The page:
We are all aware of the hazards of being in debt. Too many individuals and families have gotten themselves in a poor financial situation by spending too much and not saving enough. For most, this debt has developed over several years and will have an impact lasting years into the future.
Unfortunately, this is not the only debt we face. Many of us are also in a health debt crisis.
Poor eating habits and increasingly sedentary lifestyles have led to an obesity epidemic. This is important since the three leading causes of death among adults (heart disease, stroke, and cancer) are directly linked to poor diet, inactivity and obesity.
Obesity, diabetes, heart disease and cancer are among the conditions that make up our health debt. Even if we have not been diagnosed with these or other health conditions, our lifestyle has put us on that path.
Whether our doctors have told us or not, many of us are in poor health. And our overall health and potential complications get worse each year, so the longer we are overweight and inactive, the worse our health is likely to be in the future. That is our health debt crisis.
Another example of a health debt is smoking, the cause of nearly 90 percent of lung cancer cases. Lung cancer doesn’t develop after the first cigarette; it takes years of smoking to cause cancer. One estimate suggests that there is a 20 year time lag between smoking and lung cancer diagnosis.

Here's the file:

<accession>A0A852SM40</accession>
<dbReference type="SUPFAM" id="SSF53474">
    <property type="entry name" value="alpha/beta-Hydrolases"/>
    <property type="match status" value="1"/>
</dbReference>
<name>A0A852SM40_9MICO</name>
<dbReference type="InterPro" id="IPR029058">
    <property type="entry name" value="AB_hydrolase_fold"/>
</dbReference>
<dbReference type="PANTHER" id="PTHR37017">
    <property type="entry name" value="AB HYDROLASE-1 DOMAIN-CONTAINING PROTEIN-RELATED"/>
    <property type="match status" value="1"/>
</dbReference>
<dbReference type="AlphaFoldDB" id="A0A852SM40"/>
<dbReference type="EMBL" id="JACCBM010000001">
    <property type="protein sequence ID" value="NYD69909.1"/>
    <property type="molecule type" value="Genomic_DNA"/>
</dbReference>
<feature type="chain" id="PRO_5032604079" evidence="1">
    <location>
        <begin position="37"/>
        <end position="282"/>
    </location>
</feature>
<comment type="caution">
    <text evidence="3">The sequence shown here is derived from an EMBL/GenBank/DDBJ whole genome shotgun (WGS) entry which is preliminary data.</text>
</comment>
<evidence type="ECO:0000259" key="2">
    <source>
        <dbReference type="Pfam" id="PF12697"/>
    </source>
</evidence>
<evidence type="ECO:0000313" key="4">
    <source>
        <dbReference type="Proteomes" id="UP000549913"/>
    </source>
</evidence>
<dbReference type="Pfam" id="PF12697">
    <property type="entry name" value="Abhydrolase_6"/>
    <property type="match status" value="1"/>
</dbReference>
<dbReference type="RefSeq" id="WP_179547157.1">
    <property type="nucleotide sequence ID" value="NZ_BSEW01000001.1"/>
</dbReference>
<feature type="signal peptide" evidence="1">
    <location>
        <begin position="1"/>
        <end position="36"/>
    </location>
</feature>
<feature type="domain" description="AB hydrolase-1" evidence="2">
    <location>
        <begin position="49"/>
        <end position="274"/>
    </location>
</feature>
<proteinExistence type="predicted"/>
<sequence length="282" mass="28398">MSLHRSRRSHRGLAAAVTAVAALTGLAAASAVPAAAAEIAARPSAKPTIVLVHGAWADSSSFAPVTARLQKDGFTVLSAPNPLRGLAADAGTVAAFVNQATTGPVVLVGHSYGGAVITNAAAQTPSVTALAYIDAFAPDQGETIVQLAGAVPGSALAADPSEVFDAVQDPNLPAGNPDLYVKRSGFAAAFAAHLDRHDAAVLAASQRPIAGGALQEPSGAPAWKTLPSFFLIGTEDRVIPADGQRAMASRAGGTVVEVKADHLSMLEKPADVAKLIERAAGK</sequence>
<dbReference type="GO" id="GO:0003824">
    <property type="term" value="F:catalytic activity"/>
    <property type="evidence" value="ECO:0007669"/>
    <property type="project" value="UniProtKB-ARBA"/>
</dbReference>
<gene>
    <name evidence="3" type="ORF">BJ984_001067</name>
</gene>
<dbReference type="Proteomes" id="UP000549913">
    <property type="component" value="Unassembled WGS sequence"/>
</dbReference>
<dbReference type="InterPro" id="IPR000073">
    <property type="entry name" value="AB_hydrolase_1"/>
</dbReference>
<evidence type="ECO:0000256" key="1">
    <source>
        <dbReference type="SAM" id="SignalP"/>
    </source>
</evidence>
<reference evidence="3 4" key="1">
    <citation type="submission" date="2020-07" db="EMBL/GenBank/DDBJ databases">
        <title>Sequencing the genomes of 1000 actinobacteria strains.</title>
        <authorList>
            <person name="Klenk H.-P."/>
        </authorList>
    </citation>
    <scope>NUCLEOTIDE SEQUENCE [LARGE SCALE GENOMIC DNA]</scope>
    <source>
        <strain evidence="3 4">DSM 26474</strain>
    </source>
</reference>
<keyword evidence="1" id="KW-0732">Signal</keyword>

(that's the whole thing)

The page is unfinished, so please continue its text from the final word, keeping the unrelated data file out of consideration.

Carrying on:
During this time smoking is causing damage to the lungs that leads to cancer, but it is usually undetectable. The cancer process is underway long before it causes symptoms, and since smokers are unaware of it, they continue to smoke. Quitting smoking begins to erase this debt but former smokers suffer poor health even after they quit. In some cases, the debt can’t be completely paid back.
Aside from poor health and reduced quality of life, health debt carries a financial cost. The medical costs attributed to obesity alone are estimated to be $147 billion per year, and a typical obese patient spends more than $1,000 more per year on their own medical care than someone at a healthy body weight. The financial burden is both collective and individual, meaning we all pay for it.
Just as financial debt is due to an difference between the money we save and what we spend, much of our health debt is due to an imbalance between the energy (calories) we save and spend.
We have been spending too little energy through activity and saving too much of the energy we eat in the form of fat. Each day we consume more calories than we burn, we store that extra energy as fat. Even a small difference each day adds up over time.
Putting it in these terms, the pathway out of health debt is clear – spend more energy by being more active and cutting back on the calories we eat. Like a financial debt, even though the solution is easy to identify, putting it into place requires making some difficult choices.
But it doesn’t have to be a painful process. Even small changes in activity and diet can lead to weight loss and improved health over time. Make it a priority to be active every day and try to spend less time sitting. Pass on second servings at meals and skip desert once in a while.
Remember, the health debt wasn’t created overnight. It was the result of small changes over time, some of which we may not have noticed. Fixing it will take time, too.
Brian Parr, Ph.D., is an associate professor in the Department of Exercise and Sports Science at USC Aiken where he teaches courses in exercise physiology, nutrition and health behavior.
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